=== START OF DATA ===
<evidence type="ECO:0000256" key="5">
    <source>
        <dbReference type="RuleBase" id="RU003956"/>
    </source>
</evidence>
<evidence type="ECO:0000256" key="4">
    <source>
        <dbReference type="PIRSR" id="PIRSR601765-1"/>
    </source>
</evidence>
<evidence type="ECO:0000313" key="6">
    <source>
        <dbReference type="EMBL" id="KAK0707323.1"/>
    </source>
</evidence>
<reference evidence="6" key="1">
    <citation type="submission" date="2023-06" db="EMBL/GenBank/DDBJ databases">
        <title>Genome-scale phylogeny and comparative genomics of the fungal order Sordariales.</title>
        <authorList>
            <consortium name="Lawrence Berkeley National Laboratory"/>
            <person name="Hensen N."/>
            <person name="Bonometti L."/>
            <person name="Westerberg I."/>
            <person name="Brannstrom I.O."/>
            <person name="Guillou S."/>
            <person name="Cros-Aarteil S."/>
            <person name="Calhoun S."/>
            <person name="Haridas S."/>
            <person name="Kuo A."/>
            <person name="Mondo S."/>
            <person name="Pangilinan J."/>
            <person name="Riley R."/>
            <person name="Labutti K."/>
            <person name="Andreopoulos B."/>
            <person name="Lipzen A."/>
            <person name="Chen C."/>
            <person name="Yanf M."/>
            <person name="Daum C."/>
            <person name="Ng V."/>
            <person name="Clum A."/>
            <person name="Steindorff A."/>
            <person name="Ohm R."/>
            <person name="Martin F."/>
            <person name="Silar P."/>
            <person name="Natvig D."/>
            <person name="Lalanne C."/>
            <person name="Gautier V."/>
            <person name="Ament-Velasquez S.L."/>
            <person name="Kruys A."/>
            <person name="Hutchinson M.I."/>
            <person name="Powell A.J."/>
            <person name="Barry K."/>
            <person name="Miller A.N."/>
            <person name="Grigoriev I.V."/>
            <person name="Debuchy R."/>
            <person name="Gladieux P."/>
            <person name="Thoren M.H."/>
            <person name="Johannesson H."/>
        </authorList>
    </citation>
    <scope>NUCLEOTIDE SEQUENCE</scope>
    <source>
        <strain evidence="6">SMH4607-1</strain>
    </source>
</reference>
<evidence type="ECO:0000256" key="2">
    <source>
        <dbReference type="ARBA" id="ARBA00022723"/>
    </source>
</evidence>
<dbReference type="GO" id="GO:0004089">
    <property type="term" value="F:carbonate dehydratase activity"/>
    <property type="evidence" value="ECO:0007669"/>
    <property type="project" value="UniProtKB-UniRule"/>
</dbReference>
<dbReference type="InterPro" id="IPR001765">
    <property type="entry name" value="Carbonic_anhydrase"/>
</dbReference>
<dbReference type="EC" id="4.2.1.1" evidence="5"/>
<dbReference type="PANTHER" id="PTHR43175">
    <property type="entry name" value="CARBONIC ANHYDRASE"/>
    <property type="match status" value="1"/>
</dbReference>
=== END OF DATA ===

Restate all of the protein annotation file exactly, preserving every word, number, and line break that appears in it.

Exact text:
<evidence type="ECO:0000256" key="5">
    <source>
        <dbReference type="RuleBase" id="RU003956"/>
    </source>
</evidence>
<evidence type="ECO:0000256" key="4">
    <source>
        <dbReference type="PIRSR" id="PIRSR601765-1"/>
    </source>
</evidence>
<evidence type="ECO:0000313" key="6">
    <source>
        <dbReference type="EMBL" id="KAK0707323.1"/>
    </source>
</evidence>
<reference evidence="6" key="1">
    <citation type="submission" date="2023-06" db="EMBL/GenBank/DDBJ databases">
        <title>Genome-scale phylogeny and comparative genomics of the fungal order Sordariales.</title>
        <authorList>
            <consortium name="Lawrence Berkeley National Laboratory"/>
            <person name="Hensen N."/>
            <person name="Bonometti L."/>
            <person name="Westerberg I."/>
            <person name="Brannstrom I.O."/>
            <person name="Guillou S."/>
            <person name="Cros-Aarteil S."/>
            <person name="Calhoun S."/>
            <person name="Haridas S."/>
            <person name="Kuo A."/>
            <person name="Mondo S."/>
            <person name="Pangilinan J."/>
            <person name="Riley R."/>
            <person name="Labutti K."/>
            <person name="Andreopoulos B."/>
            <person name="Lipzen A."/>
            <person name="Chen C."/>
            <person name="Yanf M."/>
            <person name="Daum C."/>
            <person name="Ng V."/>
            <person name="Clum A."/>
            <person name="Steindorff A."/>
            <person name="Ohm R."/>
            <person name="Martin F."/>
            <person name="Silar P."/>
            <person name="Natvig D."/>
            <person name="Lalanne C."/>
            <person name="Gautier V."/>
            <person name="Ament-Velasquez S.L."/>
            <person name="Kruys A."/>
            <person name="Hutchinson M.I."/>
            <person name="Powell A.J."/>
            <person name="Barry K."/>
            <person name="Miller A.N."/>
            <person name="Grigoriev I.V."/>
            <person name="Debuchy R."/>
            <person name="Gladieux P."/>
            <person name="Thoren M.H."/>
            <person name="Johannesson H."/>
        </authorList>
    </citation>
    <scope>NUCLEOTIDE SEQUENCE</scope>
    <source>
        <strain evidence="6">SMH4607-1</strain>
    </source>
</reference>
<evidence type="ECO:0000256" key="2">
    <source>
        <dbReference type="ARBA" id="ARBA00022723"/>
    </source>
</evidence>
<dbReference type="GO" id="GO:0004089">
    <property type="term" value="F:carbonate dehydratase activity"/>
    <property type="evidence" value="ECO:0007669"/>
    <property type="project" value="UniProtKB-UniRule"/>
</dbReference>
<dbReference type="InterPro" id="IPR001765">
    <property type="entry name" value="Carbonic_anhydrase"/>
</dbReference>
<dbReference type="EC" id="4.2.1.1" evidence="5"/>
<dbReference type="PANTHER" id="PTHR43175">
    <property type="entry name" value="CARBONIC ANHYDRASE"/>
    <property type="match status" value="1"/>
</dbReference>